30 years later: where does the European Union stand? It is the end of a year that will be remembered for the new coronavirus and all the hardship it created. And again, the most vulnerable have borne the brunt of this hardship, among them, notably, migrants – in Europe, as well as elsewhere.
Three months ago, the European Commission has presented its proposal for a new
asylum and refugee policy, the so called New Pact on Migration and Asylum
. That is why the Progressive Post takes the opportunity of International Migrant’s Day, to analyse the potential of this ‘New Pact
The former German SPD-presidential candidate and President of Viadrina European University, Gesine Schwan, argues that it does not address “the crucial points for an effective solution that corresponds to the challenges on the ground, international law and, above all, human rights”, and suggests putting the focus rather on the entities that deal with the issue on the round: municipalities.
Giacomo Orsini, from the Université Catholique de Louvain questions the factual grounding of the EU’s migration policy. Two pillars of this policy have actually been disproven for a long time: promoting economic development in countries of origin as a tool to curb migration does not work. And “deportations are simply too complex and contentious to be successfully speeded up”. They, therefore, need reconsideration in the light of academic evidence.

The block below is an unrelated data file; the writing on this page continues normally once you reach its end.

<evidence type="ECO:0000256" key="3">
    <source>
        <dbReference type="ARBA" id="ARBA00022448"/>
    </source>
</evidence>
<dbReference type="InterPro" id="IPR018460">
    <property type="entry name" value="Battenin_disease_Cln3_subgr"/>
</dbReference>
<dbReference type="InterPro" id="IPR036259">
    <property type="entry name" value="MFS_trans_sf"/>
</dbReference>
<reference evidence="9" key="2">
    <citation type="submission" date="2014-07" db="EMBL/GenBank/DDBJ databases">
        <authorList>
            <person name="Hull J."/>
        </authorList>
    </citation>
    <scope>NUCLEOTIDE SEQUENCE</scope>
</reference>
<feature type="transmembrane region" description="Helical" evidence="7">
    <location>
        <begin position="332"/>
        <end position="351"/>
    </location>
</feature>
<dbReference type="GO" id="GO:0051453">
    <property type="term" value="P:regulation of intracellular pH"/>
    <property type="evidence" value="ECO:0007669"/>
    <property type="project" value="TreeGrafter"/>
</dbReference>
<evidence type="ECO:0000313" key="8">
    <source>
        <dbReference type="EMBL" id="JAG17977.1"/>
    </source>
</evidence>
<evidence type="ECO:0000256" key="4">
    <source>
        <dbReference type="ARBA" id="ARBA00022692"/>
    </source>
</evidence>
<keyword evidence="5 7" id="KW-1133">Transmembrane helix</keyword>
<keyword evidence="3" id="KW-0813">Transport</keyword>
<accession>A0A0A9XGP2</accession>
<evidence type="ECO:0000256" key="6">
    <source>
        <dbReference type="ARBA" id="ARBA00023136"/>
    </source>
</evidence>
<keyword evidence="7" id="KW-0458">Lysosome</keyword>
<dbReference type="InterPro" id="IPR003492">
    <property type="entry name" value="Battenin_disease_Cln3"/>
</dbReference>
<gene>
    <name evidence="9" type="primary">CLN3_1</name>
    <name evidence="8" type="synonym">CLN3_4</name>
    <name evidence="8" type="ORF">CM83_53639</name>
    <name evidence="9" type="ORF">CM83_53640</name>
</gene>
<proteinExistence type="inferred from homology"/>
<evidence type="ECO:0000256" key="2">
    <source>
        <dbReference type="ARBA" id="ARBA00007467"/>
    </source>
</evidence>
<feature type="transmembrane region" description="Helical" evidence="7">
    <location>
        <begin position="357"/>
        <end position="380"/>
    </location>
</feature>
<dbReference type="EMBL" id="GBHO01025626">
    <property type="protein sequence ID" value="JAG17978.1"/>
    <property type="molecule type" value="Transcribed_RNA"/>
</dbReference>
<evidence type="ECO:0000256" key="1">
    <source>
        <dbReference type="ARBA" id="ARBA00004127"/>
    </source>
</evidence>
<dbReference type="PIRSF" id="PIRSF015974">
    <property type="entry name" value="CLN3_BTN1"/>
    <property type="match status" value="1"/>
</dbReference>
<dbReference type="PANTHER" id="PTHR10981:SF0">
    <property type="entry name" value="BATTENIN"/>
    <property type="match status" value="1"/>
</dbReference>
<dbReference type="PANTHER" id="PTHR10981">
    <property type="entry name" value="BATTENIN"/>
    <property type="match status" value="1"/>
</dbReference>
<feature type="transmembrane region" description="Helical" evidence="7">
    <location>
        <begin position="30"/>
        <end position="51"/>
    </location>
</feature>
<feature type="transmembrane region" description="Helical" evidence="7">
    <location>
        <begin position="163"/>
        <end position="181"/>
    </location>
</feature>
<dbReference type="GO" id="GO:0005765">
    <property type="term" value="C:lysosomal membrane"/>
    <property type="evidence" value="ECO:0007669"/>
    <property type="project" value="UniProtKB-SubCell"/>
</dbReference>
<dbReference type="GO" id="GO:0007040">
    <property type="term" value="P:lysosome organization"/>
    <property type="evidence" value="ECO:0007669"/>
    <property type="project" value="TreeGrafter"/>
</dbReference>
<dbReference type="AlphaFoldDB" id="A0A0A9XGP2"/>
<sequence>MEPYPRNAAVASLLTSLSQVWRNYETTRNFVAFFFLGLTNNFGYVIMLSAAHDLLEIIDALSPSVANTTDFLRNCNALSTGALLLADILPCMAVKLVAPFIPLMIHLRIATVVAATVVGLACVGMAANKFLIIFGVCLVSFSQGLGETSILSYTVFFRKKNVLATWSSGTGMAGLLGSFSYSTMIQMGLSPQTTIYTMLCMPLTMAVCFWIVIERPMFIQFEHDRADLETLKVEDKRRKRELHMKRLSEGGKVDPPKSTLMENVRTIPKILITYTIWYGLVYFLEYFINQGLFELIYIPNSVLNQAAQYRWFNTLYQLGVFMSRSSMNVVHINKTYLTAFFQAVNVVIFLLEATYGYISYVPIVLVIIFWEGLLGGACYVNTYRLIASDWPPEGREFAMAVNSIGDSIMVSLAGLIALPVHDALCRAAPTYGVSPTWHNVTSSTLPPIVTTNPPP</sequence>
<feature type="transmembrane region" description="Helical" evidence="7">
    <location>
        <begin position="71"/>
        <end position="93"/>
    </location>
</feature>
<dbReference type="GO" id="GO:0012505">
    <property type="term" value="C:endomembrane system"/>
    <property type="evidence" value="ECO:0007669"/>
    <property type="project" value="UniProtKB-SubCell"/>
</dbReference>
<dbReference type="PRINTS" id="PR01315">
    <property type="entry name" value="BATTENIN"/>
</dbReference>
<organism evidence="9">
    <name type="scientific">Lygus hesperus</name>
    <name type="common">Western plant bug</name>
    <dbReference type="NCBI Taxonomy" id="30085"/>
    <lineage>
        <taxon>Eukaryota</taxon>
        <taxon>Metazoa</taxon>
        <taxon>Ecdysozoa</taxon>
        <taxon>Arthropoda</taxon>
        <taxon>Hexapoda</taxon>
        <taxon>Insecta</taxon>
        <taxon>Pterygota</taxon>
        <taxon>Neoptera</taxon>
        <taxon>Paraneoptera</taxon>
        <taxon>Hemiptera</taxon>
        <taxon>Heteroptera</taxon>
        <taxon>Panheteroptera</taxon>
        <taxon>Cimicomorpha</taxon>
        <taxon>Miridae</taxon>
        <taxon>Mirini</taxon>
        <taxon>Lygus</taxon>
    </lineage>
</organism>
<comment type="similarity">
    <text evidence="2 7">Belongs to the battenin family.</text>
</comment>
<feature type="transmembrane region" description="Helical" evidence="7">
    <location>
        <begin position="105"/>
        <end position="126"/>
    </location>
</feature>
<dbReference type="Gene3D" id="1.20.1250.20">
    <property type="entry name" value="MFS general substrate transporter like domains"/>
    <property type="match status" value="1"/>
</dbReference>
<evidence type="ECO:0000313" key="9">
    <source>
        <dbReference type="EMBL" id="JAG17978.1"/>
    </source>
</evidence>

Rather than following the EU’s values of human rights, the EC proposals “call for even more detention, more camps at the external borders […] that limit the fundamental rights of asylum applicants”, laments the MEP Birgit Sippel. And she asks: “if we give up humanity and fundamental rights when dealing with people seeking protection, what are our values […] worth at all?”